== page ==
Peace Economics, Peace Science and Public Policy
Editor-in-Chief: Caruso, Raul
Ed. by Bove, Vincenzo / Kibris, Arzu / Sekeris, Petros
4 Issues per year
CiteScore 2017: 0.54
SCImago Journal Rank (SJR) 2017: 0.304
Source Normalized Impact per Paper (SNIP) 2017: 0.540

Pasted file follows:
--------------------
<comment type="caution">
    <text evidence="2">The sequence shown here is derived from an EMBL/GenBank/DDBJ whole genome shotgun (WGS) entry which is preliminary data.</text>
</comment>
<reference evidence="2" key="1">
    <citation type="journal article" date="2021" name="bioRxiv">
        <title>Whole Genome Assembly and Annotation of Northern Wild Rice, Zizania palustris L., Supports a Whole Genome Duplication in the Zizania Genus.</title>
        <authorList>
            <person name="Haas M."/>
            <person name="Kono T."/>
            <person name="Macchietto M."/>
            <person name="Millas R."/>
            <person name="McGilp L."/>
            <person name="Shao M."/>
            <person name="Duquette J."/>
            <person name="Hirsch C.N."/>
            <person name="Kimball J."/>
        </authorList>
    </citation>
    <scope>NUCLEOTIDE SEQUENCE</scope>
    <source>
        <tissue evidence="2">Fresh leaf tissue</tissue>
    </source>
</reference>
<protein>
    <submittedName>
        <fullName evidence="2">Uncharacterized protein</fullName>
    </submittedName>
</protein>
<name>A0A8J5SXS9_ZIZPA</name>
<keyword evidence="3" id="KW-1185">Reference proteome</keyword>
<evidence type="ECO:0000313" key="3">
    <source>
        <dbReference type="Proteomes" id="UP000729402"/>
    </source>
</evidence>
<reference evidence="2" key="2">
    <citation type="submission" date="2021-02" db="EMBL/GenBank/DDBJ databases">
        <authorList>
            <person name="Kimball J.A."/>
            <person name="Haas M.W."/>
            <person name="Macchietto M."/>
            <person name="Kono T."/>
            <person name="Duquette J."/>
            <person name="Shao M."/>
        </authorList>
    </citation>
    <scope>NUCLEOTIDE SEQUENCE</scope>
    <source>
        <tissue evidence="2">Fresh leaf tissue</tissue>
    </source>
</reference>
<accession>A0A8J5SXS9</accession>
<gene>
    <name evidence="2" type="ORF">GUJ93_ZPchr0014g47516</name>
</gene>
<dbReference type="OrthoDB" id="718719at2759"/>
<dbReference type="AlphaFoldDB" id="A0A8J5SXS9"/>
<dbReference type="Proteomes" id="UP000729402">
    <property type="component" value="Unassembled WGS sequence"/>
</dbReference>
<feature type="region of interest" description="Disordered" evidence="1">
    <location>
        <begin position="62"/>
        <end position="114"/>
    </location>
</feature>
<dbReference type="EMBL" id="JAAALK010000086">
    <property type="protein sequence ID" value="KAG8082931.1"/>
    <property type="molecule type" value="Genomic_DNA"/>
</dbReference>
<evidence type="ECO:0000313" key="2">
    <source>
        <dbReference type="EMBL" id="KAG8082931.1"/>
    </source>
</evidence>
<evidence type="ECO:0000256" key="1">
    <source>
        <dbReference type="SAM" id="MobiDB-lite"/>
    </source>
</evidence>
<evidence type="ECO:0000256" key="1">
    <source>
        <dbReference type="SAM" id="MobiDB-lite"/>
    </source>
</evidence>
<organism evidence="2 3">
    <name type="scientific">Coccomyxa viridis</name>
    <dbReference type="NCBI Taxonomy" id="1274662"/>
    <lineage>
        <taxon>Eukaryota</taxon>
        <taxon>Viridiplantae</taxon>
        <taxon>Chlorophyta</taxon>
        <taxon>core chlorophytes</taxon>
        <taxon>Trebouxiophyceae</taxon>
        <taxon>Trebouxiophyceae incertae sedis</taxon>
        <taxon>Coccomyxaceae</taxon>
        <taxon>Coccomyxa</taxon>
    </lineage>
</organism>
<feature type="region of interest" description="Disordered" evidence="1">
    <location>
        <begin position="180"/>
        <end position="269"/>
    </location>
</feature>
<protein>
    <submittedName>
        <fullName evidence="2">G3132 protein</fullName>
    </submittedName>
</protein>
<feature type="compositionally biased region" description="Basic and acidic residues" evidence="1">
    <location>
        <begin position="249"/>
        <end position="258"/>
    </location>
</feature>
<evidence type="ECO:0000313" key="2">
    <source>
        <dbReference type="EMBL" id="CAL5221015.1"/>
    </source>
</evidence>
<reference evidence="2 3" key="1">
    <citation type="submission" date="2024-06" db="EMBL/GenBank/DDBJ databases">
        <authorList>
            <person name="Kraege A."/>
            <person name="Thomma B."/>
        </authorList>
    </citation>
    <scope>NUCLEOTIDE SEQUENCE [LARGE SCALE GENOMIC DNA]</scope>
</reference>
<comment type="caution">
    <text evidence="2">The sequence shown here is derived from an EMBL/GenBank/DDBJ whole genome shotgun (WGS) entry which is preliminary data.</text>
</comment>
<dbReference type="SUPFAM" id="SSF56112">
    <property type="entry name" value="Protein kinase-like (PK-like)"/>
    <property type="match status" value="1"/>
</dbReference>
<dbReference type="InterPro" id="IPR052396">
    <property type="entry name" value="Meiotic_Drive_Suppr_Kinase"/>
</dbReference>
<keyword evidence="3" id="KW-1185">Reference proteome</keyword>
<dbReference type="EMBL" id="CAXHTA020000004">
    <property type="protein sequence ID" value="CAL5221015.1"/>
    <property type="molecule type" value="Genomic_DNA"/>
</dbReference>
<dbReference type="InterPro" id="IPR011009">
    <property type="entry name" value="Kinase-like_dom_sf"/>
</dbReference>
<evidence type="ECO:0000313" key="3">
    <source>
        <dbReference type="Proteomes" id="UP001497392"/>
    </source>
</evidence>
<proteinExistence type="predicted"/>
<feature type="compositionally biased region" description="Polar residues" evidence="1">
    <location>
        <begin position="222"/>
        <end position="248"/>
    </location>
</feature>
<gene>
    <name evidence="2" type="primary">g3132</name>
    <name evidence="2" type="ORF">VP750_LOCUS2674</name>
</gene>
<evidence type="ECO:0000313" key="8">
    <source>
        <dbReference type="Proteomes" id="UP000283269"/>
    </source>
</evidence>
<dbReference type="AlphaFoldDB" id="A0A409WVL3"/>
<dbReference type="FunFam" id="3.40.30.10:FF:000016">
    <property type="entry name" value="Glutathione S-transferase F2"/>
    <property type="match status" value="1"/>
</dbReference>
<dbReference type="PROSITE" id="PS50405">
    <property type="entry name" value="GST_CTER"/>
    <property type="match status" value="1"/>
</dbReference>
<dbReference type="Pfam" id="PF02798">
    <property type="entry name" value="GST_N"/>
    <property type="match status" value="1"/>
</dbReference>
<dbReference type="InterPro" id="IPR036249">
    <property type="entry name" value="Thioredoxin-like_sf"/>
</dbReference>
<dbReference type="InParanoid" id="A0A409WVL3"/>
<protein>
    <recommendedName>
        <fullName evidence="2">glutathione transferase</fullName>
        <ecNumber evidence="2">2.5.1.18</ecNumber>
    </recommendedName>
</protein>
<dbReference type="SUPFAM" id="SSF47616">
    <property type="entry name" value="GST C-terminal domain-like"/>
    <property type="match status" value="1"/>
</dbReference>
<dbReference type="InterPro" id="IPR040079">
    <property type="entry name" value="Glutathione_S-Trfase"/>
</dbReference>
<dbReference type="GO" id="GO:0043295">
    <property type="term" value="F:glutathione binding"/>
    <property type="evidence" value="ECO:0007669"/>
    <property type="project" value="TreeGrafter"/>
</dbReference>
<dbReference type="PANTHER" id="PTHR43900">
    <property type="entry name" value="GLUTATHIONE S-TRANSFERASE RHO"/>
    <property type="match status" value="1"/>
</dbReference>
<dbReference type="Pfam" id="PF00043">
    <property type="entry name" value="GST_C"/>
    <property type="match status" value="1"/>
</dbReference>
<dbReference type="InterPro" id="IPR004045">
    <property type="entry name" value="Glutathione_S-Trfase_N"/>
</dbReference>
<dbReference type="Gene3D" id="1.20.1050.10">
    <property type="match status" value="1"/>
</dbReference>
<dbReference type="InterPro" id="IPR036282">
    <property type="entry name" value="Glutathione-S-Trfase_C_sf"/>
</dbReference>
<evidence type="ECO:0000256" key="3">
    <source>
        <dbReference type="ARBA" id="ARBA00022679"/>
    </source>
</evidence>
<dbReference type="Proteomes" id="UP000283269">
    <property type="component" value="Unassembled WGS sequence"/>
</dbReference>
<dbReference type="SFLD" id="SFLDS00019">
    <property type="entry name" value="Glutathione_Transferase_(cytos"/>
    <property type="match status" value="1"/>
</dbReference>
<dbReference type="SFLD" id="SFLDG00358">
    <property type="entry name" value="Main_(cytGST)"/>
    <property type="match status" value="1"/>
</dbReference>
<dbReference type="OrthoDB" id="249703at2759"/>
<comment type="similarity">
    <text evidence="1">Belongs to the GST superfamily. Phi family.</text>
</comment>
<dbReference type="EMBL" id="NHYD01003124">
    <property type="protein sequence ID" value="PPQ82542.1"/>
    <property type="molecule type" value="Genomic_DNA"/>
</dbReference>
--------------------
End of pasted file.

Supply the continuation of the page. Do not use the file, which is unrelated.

Domestic political instability provides an incentive for external military intervention by raising the opportunity costs of nonintervention. When deciding to intervene in response to instability within its sphere of influence, a regional hegemon considers the anticipated actions of other potential interveners. In particular, a hegemon has an incentive to intervene preemptively to forestall future interventions by rival powers. Given this, military intervention will be more likely when another power provides an external threat to a hegemon’s sphere of influence. A historical examination of U.S. intervention policy and behavior in the Caribbean Basin supports the theory.
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